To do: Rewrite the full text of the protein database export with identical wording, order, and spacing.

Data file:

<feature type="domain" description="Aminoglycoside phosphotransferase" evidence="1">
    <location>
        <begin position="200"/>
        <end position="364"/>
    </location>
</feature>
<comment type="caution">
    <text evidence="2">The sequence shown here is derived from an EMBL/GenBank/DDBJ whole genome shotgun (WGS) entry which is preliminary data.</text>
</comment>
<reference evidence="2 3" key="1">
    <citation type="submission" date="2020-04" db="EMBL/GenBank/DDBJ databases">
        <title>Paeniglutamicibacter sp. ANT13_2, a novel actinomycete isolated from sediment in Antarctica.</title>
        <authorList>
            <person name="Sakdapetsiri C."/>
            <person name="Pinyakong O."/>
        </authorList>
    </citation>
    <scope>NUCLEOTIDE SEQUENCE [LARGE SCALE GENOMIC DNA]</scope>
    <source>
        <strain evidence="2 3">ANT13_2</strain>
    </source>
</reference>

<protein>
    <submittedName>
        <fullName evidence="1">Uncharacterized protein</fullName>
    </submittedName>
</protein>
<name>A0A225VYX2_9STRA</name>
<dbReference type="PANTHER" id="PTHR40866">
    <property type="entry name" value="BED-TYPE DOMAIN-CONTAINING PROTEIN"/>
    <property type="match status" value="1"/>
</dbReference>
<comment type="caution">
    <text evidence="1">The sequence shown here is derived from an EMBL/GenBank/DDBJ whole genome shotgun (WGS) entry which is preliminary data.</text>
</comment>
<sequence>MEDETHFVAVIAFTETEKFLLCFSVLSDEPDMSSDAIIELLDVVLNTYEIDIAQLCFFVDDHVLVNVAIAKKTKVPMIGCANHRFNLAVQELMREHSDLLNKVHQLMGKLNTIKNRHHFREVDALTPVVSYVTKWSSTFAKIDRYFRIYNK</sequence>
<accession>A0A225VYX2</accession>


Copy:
<feature type="domain" description="Aminoglycoside phosphotransferase" evidence="1">
    <location>
        <begin position="200"/>
        <end position="364"/>
    </location>
</feature>
<comment type="caution">
    <text evidence="2">The sequence shown here is derived from an EMBL/GenBank/DDBJ whole genome shotgun (WGS) entry which is preliminary data.</text>
</comment>
<reference evidence="2 3" key="1">
    <citation type="submission" date="2020-04" db="EMBL/GenBank/DDBJ databases">
        <title>Paeniglutamicibacter sp. ANT13_2, a novel actinomycete isolated from sediment in Antarctica.</title>
        <authorList>
            <person name="Sakdapetsiri C."/>
            <person name="Pinyakong O."/>
        </authorList>
    </citation>
    <scope>NUCLEOTIDE SEQUENCE [LARGE SCALE GENOMIC DNA]</scope>
    <source>
        <strain evidence="2 3">ANT13_2</strain>
    </source>
</reference>

<protein>
    <submittedName>
        <fullName evidence="1">Uncharacterized protein</fullName>
    </submittedName>
</protein>
<name>A0A225VYX2_9STRA</name>
<dbReference type="PANTHER" id="PTHR40866">
    <property type="entry name" value="BED-TYPE DOMAIN-CONTAINING PROTEIN"/>
    <property type="match status" value="1"/>
</dbReference>
<comment type="caution">
    <text evidence="1">The sequence shown here is derived from an EMBL/GenBank/DDBJ whole genome shotgun (WGS) entry which is preliminary data.</text>
</comment>
<sequence>MEDETHFVAVIAFTETEKFLLCFSVLSDEPDMSSDAIIELLDVVLNTYEIDIAQLCFFVDDHVLVNVAIAKKTKVPMIGCANHRFNLAVQELMREHSDLLNKVHQLMGKLNTIKNRHHFREVDALTPVVSYVTKWSSTFAKIDRYFRIYNK</sequence>
<accession>A0A225VYX2</accession>